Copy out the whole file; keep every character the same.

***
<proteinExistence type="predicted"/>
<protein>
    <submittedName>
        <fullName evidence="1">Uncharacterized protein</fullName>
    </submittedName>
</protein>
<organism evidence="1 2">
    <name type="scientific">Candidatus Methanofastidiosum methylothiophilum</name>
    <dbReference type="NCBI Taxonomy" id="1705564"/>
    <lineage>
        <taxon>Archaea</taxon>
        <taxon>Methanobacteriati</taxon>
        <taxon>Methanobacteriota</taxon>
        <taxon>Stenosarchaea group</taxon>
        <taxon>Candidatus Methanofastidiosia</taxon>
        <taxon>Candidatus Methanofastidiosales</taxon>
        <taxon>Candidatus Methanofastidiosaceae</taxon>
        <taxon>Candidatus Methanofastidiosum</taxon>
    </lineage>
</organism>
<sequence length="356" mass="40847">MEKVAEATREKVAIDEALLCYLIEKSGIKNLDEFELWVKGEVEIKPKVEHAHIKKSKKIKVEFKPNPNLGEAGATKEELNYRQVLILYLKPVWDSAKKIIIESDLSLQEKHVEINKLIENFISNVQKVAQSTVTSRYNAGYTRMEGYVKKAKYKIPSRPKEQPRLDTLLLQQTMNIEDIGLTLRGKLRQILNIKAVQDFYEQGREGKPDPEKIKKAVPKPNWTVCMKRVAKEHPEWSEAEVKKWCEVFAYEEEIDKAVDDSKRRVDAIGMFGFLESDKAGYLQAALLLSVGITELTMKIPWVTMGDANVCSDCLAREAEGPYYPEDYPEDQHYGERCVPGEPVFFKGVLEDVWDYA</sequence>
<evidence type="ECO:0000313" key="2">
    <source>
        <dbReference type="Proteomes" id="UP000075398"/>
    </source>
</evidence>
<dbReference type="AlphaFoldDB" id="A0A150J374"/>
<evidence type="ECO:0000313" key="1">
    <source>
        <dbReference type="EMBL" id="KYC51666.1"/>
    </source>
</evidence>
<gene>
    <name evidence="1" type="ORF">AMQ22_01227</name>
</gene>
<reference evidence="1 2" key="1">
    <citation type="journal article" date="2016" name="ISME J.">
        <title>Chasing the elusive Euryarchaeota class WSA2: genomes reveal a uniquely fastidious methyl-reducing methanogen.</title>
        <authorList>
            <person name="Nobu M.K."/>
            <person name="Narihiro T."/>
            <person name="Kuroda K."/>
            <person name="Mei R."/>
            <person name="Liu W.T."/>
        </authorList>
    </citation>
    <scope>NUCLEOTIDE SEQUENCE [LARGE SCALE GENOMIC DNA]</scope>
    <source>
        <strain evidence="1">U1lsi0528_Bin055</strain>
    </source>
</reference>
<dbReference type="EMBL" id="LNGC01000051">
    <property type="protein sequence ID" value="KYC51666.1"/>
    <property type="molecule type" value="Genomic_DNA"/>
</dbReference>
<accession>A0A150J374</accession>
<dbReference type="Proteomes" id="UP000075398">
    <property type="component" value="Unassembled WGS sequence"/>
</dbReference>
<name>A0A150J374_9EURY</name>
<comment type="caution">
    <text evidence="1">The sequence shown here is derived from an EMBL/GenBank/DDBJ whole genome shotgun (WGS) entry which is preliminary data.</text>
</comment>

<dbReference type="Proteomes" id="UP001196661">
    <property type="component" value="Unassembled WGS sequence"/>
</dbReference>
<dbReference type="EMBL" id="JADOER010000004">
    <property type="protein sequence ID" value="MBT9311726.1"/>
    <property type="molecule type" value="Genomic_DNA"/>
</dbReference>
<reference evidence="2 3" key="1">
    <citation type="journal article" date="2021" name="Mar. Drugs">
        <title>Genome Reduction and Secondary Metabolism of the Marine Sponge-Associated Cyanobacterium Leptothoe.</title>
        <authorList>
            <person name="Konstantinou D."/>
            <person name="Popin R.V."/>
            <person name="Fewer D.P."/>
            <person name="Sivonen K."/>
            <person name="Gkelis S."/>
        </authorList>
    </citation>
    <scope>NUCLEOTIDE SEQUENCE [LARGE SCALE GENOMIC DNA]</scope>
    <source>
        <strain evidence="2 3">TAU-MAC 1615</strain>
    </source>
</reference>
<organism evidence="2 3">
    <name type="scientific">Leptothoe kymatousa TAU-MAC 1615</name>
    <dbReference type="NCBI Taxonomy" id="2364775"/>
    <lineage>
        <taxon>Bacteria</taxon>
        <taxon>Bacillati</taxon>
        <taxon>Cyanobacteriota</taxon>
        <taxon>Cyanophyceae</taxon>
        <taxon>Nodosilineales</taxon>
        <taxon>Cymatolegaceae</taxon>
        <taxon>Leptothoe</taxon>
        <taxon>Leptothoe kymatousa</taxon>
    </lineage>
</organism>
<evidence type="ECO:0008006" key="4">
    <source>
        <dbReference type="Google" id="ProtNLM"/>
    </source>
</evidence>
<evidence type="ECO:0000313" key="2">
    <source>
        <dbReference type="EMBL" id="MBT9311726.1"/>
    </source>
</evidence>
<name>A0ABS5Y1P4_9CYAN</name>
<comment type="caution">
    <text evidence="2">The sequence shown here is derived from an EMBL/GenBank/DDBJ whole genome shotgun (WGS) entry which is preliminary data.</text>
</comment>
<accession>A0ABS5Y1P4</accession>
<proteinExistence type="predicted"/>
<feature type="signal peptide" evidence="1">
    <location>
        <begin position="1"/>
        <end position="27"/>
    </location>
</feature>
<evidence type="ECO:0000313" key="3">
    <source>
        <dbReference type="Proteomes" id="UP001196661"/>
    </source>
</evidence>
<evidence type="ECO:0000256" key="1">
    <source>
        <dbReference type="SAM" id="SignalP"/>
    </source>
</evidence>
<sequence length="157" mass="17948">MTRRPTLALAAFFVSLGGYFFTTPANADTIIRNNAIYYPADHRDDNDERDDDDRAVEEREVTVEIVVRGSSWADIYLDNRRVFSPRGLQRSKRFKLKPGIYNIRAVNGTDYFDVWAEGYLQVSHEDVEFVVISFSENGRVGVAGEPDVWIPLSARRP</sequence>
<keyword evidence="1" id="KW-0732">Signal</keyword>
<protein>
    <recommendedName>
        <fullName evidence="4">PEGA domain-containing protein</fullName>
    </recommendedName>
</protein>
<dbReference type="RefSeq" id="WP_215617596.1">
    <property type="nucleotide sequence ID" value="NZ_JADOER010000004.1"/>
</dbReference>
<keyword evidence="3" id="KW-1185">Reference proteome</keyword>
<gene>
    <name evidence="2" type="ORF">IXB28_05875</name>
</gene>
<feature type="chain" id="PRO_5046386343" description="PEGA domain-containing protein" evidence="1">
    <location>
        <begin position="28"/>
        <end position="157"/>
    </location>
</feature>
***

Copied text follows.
<proteinExistence type="predicted"/>
<protein>
    <submittedName>
        <fullName evidence="1">Uncharacterized protein</fullName>
    </submittedName>
</protein>
<organism evidence="1 2">
    <name type="scientific">Candidatus Methanofastidiosum methylothiophilum</name>
    <dbReference type="NCBI Taxonomy" id="1705564"/>
    <lineage>
        <taxon>Archaea</taxon>
        <taxon>Methanobacteriati</taxon>
        <taxon>Methanobacteriota</taxon>
        <taxon>Stenosarchaea group</taxon>
        <taxon>Candidatus Methanofastidiosia</taxon>
        <taxon>Candidatus Methanofastidiosales</taxon>
        <taxon>Candidatus Methanofastidiosaceae</taxon>
        <taxon>Candidatus Methanofastidiosum</taxon>
    </lineage>
</organism>
<sequence length="356" mass="40847">MEKVAEATREKVAIDEALLCYLIEKSGIKNLDEFELWVKGEVEIKPKVEHAHIKKSKKIKVEFKPNPNLGEAGATKEELNYRQVLILYLKPVWDSAKKIIIESDLSLQEKHVEINKLIENFISNVQKVAQSTVTSRYNAGYTRMEGYVKKAKYKIPSRPKEQPRLDTLLLQQTMNIEDIGLTLRGKLRQILNIKAVQDFYEQGREGKPDPEKIKKAVPKPNWTVCMKRVAKEHPEWSEAEVKKWCEVFAYEEEIDKAVDDSKRRVDAIGMFGFLESDKAGYLQAALLLSVGITELTMKIPWVTMGDANVCSDCLAREAEGPYYPEDYPEDQHYGERCVPGEPVFFKGVLEDVWDYA</sequence>
<evidence type="ECO:0000313" key="2">
    <source>
        <dbReference type="Proteomes" id="UP000075398"/>
    </source>
</evidence>
<dbReference type="AlphaFoldDB" id="A0A150J374"/>
<evidence type="ECO:0000313" key="1">
    <source>
        <dbReference type="EMBL" id="KYC51666.1"/>
    </source>
</evidence>
<gene>
    <name evidence="1" type="ORF">AMQ22_01227</name>
</gene>
<reference evidence="1 2" key="1">
    <citation type="journal article" date="2016" name="ISME J.">
        <title>Chasing the elusive Euryarchaeota class WSA2: genomes reveal a uniquely fastidious methyl-reducing methanogen.</title>
        <authorList>
            <person name="Nobu M.K."/>
            <person name="Narihiro T."/>
            <person name="Kuroda K."/>
            <person name="Mei R."/>
            <person name="Liu W.T."/>
        </authorList>
    </citation>
    <scope>NUCLEOTIDE SEQUENCE [LARGE SCALE GENOMIC DNA]</scope>
    <source>
        <strain evidence="1">U1lsi0528_Bin055</strain>
    </source>
</reference>
<dbReference type="EMBL" id="LNGC01000051">
    <property type="protein sequence ID" value="KYC51666.1"/>
    <property type="molecule type" value="Genomic_DNA"/>
</dbReference>
<accession>A0A150J374</accession>
<dbReference type="Proteomes" id="UP000075398">
    <property type="component" value="Unassembled WGS sequence"/>
</dbReference>
<name>A0A150J374_9EURY</name>
<comment type="caution">
    <text evidence="1">The sequence shown here is derived from an EMBL/GenBank/DDBJ whole genome shotgun (WGS) entry which is preliminary data.</text>
</comment>

<dbReference type="Proteomes" id="UP001196661">
    <property type="component" value="Unassembled WGS sequence"/>
</dbReference>
<dbReference type="EMBL" id="JADOER010000004">
    <property type="protein sequence ID" value="MBT9311726.1"/>
    <property type="molecule type" value="Genomic_DNA"/>
</dbReference>
<reference evidence="2 3" key="1">
    <citation type="journal article" date="2021" name="Mar. Drugs">
        <title>Genome Reduction and Secondary Metabolism of the Marine Sponge-Associated Cyanobacterium Leptothoe.</title>
        <authorList>
            <person name="Konstantinou D."/>
            <person name="Popin R.V."/>
            <person name="Fewer D.P."/>
            <person name="Sivonen K."/>
            <person name="Gkelis S."/>
        </authorList>
    </citation>
    <scope>NUCLEOTIDE SEQUENCE [LARGE SCALE GENOMIC DNA]</scope>
    <source>
        <strain evidence="2 3">TAU-MAC 1615</strain>
    </source>
</reference>
<organism evidence="2 3">
    <name type="scientific">Leptothoe kymatousa TAU-MAC 1615</name>
    <dbReference type="NCBI Taxonomy" id="2364775"/>
    <lineage>
        <taxon>Bacteria</taxon>
        <taxon>Bacillati</taxon>
        <taxon>Cyanobacteriota</taxon>
        <taxon>Cyanophyceae</taxon>
        <taxon>Nodosilineales</taxon>
        <taxon>Cymatolegaceae</taxon>
        <taxon>Leptothoe</taxon>
        <taxon>Leptothoe kymatousa</taxon>
    </lineage>
</organism>
<evidence type="ECO:0008006" key="4">
    <source>
        <dbReference type="Google" id="ProtNLM"/>
    </source>
</evidence>
<evidence type="ECO:0000313" key="2">
    <source>
        <dbReference type="EMBL" id="MBT9311726.1"/>
    </source>
</evidence>
<name>A0ABS5Y1P4_9CYAN</name>
<comment type="caution">
    <text evidence="2">The sequence shown here is derived from an EMBL/GenBank/DDBJ whole genome shotgun (WGS) entry which is preliminary data.</text>
</comment>
<accession>A0ABS5Y1P4</accession>
<proteinExistence type="predicted"/>
<feature type="signal peptide" evidence="1">
    <location>
        <begin position="1"/>
        <end position="27"/>
    </location>
</feature>
<evidence type="ECO:0000313" key="3">
    <source>
        <dbReference type="Proteomes" id="UP001196661"/>
    </source>
</evidence>
<evidence type="ECO:0000256" key="1">
    <source>
        <dbReference type="SAM" id="SignalP"/>
    </source>
</evidence>
<sequence length="157" mass="17948">MTRRPTLALAAFFVSLGGYFFTTPANADTIIRNNAIYYPADHRDDNDERDDDDRAVEEREVTVEIVVRGSSWADIYLDNRRVFSPRGLQRSKRFKLKPGIYNIRAVNGTDYFDVWAEGYLQVSHEDVEFVVISFSENGRVGVAGEPDVWIPLSARRP</sequence>
<keyword evidence="1" id="KW-0732">Signal</keyword>
<protein>
    <recommendedName>
        <fullName evidence="4">PEGA domain-containing protein</fullName>
    </recommendedName>
</protein>
<dbReference type="RefSeq" id="WP_215617596.1">
    <property type="nucleotide sequence ID" value="NZ_JADOER010000004.1"/>
</dbReference>
<keyword evidence="3" id="KW-1185">Reference proteome</keyword>
<gene>
    <name evidence="2" type="ORF">IXB28_05875</name>
</gene>
<feature type="chain" id="PRO_5046386343" description="PEGA domain-containing protein" evidence="1">
    <location>
        <begin position="28"/>
        <end position="157"/>
    </location>
</feature>